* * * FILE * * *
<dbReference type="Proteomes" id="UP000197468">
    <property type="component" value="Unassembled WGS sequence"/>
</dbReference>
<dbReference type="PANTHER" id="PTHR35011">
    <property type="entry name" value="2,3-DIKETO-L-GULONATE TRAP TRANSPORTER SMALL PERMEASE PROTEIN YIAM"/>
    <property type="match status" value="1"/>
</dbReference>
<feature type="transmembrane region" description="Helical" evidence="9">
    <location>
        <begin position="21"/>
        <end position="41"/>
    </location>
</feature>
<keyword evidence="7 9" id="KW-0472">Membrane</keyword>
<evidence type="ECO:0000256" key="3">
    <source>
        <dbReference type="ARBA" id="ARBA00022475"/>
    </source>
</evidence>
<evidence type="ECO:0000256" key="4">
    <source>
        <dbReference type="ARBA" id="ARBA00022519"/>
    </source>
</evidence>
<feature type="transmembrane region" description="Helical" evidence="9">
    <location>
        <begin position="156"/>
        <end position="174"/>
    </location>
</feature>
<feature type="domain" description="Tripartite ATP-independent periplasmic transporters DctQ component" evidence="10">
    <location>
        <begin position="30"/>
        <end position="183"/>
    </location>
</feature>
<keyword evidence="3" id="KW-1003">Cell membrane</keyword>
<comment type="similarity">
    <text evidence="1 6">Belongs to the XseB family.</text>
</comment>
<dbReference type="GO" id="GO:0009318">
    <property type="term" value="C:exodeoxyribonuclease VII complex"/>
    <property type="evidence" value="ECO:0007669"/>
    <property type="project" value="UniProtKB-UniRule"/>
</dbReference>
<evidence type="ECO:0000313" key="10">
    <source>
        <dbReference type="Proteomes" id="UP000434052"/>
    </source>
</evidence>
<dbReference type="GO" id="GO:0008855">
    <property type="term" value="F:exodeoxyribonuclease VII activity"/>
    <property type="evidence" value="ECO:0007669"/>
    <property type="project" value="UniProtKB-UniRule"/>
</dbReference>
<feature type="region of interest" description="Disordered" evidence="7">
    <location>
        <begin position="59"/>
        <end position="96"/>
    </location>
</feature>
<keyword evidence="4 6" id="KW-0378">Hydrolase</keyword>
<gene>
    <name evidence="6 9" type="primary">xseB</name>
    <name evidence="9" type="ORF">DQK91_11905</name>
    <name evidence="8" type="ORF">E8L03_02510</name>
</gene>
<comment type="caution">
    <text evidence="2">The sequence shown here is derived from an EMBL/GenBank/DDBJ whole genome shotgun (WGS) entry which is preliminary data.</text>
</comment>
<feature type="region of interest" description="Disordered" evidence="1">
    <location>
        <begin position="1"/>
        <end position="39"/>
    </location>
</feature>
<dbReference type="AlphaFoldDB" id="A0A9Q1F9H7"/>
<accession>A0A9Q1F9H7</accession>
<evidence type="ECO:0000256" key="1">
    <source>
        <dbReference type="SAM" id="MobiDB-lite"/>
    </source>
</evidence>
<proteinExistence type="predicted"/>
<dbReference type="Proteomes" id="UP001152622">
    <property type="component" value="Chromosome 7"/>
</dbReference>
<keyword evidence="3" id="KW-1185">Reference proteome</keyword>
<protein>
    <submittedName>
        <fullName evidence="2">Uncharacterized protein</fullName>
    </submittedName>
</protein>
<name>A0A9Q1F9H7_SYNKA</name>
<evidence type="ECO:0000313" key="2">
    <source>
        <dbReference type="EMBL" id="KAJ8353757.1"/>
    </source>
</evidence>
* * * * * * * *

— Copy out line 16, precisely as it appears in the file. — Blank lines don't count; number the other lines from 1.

    <source>